If these businesses want our support, they should take a strong stance against Donald Trump's bigotry by pledging to discontinue his and Ivanka Trump's products in their respective stores. By continuing to line Trump's pockets, these stores are supporting his effort to threaten the lives of marginalized people not only in the US, but worldwide. >>> Please sign this petition and make the pledge to boycott these 28 stores until they pull all Trump products off their racks: 6PM Amazon Belk Bellacor Bloomingdales Bluefly Bed Bath & Beyond Burlington Coat Factory Century 21 Dillards DSW Hudson's Bay Home Shopping Network Lord & Taylor Macy's Marshalls Neiman Marcus Nordstrom Perfumania Saks on Fifth Stein Mart TJ Maxx Wayfair Zappos   If you would like to email these companies to explain your reasoning for boycotting their stores, feel free to copy and paste this list of customer service emails into your CC box:,,,,,,,,,,,,,,,,   *To contact Amazon, call this number: 1-888-280-3321 and/or go to *To contact Bellacor, call this number: 1-877-723-5522 and/or go to *To contact Bloomingdales, call this number: 1-800-777-0000 and/or go to *To contact Burlington Coat Factory, call this number: 1-855-355-2875 and/or go to *To contact Century 21, call this number: 1-877-350-2121 and/or go to *To contact Dillards, call this number: 1-817-831-5482 and/or go to *To contact Macy's, call this number: 1-800-289-6229 and/or go to *To contact Marshalls and TJ Maxx, go to *To contact Nordstrom, call this number: 1-888-282-6060 (US) 1-877-794-5304 (CANADA) and/or go to *To contact Saks, call this number: 1-877-551-7257 and/or go to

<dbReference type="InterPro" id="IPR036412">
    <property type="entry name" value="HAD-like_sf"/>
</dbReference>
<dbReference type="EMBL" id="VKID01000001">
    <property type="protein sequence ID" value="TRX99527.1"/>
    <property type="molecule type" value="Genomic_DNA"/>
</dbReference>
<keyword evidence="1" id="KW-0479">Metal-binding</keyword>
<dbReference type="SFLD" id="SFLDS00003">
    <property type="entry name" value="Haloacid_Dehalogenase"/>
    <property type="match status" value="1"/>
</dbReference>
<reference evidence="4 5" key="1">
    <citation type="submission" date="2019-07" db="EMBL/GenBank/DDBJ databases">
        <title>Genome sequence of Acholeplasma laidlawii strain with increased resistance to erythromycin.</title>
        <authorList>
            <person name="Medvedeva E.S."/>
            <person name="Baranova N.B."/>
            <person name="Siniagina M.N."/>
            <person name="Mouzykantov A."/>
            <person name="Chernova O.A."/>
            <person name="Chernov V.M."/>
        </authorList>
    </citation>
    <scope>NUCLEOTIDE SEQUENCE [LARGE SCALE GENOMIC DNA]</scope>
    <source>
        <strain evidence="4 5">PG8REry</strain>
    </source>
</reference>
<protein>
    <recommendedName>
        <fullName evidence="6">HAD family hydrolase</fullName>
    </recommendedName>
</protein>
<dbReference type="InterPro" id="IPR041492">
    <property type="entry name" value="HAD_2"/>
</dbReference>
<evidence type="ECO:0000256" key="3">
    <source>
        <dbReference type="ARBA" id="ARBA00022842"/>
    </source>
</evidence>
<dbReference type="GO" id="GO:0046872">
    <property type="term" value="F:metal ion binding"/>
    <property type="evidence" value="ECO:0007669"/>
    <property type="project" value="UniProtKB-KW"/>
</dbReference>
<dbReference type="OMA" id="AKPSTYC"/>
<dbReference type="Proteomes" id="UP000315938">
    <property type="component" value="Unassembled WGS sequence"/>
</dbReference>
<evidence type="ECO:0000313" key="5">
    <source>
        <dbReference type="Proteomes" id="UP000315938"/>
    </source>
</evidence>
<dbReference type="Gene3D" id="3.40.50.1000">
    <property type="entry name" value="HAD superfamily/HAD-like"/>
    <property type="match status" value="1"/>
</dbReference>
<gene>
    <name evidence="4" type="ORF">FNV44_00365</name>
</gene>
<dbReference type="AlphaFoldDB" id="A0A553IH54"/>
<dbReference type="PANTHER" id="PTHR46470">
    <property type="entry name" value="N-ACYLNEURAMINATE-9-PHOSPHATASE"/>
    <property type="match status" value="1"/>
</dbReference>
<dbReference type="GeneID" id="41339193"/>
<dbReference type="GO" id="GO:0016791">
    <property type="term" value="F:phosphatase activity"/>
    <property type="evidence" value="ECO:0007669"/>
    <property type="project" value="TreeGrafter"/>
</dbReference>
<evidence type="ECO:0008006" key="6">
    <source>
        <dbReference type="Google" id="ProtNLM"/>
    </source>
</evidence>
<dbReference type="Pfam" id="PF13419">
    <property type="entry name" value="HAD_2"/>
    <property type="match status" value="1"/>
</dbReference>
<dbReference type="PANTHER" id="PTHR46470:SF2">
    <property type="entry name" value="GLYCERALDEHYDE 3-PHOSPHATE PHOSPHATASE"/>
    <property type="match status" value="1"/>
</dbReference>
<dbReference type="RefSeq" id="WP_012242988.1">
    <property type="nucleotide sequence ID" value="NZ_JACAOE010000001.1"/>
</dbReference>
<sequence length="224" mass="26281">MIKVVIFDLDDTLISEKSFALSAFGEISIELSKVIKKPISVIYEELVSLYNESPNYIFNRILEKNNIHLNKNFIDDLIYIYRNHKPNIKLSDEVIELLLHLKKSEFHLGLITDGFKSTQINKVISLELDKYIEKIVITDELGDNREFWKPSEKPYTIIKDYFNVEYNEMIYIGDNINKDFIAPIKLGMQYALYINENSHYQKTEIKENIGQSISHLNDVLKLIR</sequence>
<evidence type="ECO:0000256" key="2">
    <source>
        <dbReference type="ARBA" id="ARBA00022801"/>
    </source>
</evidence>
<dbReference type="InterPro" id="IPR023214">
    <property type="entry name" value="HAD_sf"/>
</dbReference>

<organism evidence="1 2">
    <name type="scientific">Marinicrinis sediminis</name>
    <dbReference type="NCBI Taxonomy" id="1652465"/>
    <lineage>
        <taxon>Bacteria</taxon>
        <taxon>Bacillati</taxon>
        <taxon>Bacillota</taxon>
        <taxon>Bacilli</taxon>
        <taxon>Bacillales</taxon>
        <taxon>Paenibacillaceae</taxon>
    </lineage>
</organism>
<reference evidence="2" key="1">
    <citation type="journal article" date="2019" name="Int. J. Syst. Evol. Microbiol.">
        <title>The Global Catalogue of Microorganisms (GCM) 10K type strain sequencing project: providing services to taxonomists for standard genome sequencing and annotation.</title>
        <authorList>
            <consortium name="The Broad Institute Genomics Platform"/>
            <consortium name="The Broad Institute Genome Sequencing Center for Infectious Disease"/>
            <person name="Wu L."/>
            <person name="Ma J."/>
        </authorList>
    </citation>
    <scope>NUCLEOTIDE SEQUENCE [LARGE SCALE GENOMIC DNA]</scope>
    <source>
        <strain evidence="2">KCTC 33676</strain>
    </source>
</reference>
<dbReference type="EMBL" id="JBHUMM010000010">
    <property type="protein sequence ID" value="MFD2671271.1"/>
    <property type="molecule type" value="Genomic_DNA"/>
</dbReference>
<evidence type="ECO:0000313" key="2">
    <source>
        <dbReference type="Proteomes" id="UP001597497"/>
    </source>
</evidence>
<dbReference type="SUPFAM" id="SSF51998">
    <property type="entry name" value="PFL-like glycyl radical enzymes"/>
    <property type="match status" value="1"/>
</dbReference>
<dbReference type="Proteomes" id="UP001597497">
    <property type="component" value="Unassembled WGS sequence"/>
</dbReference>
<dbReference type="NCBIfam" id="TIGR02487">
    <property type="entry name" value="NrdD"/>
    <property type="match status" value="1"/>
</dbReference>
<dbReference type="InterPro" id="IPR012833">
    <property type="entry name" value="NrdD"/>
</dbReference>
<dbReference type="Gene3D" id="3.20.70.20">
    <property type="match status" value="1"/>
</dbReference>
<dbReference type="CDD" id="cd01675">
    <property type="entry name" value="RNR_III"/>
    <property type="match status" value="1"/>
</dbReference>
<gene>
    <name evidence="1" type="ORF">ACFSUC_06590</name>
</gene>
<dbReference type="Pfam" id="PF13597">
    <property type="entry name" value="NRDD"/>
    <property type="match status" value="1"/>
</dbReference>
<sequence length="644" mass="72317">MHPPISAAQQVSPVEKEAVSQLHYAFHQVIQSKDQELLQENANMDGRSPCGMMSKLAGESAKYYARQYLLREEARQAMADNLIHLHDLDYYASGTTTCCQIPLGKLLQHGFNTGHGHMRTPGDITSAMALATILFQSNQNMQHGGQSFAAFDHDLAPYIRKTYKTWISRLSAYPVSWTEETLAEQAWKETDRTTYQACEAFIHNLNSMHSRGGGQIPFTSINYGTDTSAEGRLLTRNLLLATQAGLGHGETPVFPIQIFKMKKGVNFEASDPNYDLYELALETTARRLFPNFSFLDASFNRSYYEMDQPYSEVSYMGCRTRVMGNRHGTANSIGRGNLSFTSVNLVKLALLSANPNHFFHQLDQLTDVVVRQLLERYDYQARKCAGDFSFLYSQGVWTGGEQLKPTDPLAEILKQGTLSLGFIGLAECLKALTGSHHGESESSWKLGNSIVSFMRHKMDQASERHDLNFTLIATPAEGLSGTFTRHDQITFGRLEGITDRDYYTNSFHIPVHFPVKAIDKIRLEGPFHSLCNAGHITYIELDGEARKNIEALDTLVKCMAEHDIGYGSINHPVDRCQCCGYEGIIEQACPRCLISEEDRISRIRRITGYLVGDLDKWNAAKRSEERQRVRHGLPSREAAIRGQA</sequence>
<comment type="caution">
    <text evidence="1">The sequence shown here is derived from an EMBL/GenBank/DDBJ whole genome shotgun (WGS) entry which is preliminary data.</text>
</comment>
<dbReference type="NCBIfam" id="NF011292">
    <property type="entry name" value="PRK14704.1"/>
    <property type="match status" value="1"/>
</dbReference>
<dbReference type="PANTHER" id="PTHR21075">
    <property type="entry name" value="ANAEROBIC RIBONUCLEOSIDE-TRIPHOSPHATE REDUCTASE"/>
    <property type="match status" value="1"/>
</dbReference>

Justine Grace
415 supporters
Petitioning Rachel Nilsson, Robert Herjavec, Rags to Raches, Nordstrom

Please Retire The Chief Design From Your Romper Collection.